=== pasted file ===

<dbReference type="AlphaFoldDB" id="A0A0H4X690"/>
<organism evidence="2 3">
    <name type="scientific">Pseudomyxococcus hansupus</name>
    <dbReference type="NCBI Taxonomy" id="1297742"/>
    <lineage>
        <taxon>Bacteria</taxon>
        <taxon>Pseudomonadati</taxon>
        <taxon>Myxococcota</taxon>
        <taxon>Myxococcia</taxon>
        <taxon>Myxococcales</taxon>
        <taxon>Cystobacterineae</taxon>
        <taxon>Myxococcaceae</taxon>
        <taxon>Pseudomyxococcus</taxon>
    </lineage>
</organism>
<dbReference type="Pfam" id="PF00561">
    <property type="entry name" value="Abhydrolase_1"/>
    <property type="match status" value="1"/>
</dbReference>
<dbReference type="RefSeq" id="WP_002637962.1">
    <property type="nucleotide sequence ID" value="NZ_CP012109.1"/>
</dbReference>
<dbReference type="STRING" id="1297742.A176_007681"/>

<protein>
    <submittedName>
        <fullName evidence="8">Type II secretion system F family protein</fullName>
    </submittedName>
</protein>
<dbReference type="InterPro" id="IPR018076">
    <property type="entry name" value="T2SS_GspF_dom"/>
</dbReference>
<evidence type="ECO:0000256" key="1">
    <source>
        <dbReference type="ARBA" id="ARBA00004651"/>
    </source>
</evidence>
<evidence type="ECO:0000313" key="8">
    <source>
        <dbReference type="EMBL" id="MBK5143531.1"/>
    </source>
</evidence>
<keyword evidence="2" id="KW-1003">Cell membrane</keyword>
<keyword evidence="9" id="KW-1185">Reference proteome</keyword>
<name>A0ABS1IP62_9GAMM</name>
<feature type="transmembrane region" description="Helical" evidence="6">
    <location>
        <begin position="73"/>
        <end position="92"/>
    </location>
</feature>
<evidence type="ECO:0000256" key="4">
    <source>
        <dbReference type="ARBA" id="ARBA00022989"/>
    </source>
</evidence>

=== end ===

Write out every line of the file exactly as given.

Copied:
<dbReference type="AlphaFoldDB" id="A0A0H4X690"/>
<organism evidence="2 3">
    <name type="scientific">Pseudomyxococcus hansupus</name>
    <dbReference type="NCBI Taxonomy" id="1297742"/>
    <lineage>
        <taxon>Bacteria</taxon>
        <taxon>Pseudomonadati</taxon>
        <taxon>Myxococcota</taxon>
        <taxon>Myxococcia</taxon>
        <taxon>Myxococcales</taxon>
        <taxon>Cystobacterineae</taxon>
        <taxon>Myxococcaceae</taxon>
        <taxon>Pseudomyxococcus</taxon>
    </lineage>
</organism>
<dbReference type="Pfam" id="PF00561">
    <property type="entry name" value="Abhydrolase_1"/>
    <property type="match status" value="1"/>
</dbReference>
<dbReference type="RefSeq" id="WP_002637962.1">
    <property type="nucleotide sequence ID" value="NZ_CP012109.1"/>
</dbReference>
<dbReference type="STRING" id="1297742.A176_007681"/>

<protein>
    <submittedName>
        <fullName evidence="8">Type II secretion system F family protein</fullName>
    </submittedName>
</protein>
<dbReference type="InterPro" id="IPR018076">
    <property type="entry name" value="T2SS_GspF_dom"/>
</dbReference>
<evidence type="ECO:0000256" key="1">
    <source>
        <dbReference type="ARBA" id="ARBA00004651"/>
    </source>
</evidence>
<evidence type="ECO:0000313" key="8">
    <source>
        <dbReference type="EMBL" id="MBK5143531.1"/>
    </source>
</evidence>
<keyword evidence="2" id="KW-1003">Cell membrane</keyword>
<keyword evidence="9" id="KW-1185">Reference proteome</keyword>
<name>A0ABS1IP62_9GAMM</name>
<feature type="transmembrane region" description="Helical" evidence="6">
    <location>
        <begin position="73"/>
        <end position="92"/>
    </location>
</feature>
<evidence type="ECO:0000256" key="4">
    <source>
        <dbReference type="ARBA" id="ARBA00022989"/>
    </source>
</evidence>